I'm printing it out and I'm actually going to look into it. Just flipping through, it looks extremely thorough... and unfortunately it's been close to a decade since I've done any "real" math, but I may try turning it into code.
          Cool. There has been some recent work done in VB.net that would make an integrated box program fairly easy, but someone would need to get that T-L model working. That graphic that was in the original post actually has quite a bit of code behind it, although most of it belongs to someone else who frequents this board. So I thought I would do some trolling to see if anyone would bite...

          Bullock and White have an old DOS program that implements a T-L model of some sort (see http://users.hal-pc.org/~bwhitejr/ ). MJ King used to have a model that appears to be based on the work of Bradbury and Augspurger, although the MathCAD code is no longer available (http://www.quarter-wave.com ). So it's been done before, and there is a fair amount of documentation available. Robinson claims to have developed a more accurate model for the fill material, so his work is interesting, although his model doesn't address tapered lines.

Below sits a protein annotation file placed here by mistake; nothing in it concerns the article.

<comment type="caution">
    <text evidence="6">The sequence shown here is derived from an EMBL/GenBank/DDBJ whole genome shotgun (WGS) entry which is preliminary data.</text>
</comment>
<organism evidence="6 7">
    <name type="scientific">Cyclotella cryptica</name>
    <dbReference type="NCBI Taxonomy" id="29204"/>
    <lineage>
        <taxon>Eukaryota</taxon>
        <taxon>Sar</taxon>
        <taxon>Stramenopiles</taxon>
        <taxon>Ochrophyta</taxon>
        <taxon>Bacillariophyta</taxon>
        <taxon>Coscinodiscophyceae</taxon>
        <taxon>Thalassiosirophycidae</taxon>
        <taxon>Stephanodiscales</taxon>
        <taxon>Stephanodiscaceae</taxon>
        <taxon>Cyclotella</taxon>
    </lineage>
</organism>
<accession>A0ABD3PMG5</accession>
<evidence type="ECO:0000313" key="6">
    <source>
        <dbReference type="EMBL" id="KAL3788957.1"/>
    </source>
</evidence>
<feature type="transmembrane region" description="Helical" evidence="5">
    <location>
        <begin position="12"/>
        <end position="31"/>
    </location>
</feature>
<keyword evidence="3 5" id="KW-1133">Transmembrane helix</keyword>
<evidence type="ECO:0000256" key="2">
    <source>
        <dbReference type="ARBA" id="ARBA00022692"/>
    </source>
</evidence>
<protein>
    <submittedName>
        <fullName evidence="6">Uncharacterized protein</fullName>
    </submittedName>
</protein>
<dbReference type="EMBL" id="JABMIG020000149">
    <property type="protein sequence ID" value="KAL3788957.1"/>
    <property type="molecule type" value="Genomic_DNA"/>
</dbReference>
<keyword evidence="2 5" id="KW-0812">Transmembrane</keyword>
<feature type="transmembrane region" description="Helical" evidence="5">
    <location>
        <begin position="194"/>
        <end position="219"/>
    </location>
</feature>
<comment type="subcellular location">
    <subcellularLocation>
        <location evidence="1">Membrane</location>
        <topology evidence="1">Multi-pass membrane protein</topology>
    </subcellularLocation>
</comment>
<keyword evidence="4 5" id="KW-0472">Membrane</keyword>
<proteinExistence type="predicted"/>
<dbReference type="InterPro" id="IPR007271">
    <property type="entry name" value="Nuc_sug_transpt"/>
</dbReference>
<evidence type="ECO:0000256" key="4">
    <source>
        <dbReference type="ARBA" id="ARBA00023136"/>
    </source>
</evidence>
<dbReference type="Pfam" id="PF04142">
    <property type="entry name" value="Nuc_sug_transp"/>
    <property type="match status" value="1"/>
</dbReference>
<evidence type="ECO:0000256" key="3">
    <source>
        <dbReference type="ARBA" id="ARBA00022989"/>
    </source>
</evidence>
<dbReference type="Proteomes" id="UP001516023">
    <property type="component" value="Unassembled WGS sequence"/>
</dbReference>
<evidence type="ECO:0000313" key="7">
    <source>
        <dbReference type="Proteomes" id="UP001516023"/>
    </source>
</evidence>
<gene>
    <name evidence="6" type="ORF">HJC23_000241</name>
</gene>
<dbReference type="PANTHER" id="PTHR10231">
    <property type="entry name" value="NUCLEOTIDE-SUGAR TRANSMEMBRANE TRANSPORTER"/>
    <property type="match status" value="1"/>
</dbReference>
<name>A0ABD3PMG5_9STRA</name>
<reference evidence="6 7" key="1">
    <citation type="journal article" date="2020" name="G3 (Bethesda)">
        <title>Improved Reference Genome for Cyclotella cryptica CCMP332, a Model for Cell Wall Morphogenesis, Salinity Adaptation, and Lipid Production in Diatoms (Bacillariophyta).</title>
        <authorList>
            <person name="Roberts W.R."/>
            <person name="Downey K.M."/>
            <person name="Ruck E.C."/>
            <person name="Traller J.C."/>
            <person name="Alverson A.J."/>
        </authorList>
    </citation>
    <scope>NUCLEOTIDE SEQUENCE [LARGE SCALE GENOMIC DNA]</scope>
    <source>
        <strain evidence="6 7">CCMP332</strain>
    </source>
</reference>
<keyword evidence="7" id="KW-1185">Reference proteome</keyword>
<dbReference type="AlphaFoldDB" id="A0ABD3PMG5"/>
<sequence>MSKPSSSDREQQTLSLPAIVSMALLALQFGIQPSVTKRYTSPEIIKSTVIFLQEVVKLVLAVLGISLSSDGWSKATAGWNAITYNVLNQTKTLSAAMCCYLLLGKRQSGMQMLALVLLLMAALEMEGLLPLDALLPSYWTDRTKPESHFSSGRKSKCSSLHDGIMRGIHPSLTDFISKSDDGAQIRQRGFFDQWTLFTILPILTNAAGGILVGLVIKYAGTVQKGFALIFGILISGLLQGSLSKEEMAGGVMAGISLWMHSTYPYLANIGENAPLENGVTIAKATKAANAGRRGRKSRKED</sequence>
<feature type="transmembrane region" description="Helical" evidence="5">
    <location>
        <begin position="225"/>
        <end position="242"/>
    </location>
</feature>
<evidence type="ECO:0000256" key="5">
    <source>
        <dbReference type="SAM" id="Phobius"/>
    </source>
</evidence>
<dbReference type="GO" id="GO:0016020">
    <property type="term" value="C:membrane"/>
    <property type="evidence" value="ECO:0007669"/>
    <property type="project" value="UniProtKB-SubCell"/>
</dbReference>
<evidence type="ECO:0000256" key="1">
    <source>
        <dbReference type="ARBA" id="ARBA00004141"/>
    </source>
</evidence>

Originally posted by Jason View Post
          I'm sure the bigger issue here is getting permission from the author to use his work for either a commercial or open-source project like this.
          You may be right, but I don't think you can patent or copyright mathematical models. Code can be copyrighted, and a method or process can be patented, but I think models are different. Of course, we could always ask anyway...
          Free Passive Speaker Designer Lite (PSD-Lite) -- http://www.audiodevelopers.com/Softw...Lite/setup.exe

          Comment


          • #6
            Re: Anybody care to model a transmission line?

            Originally posted by neildavis View Post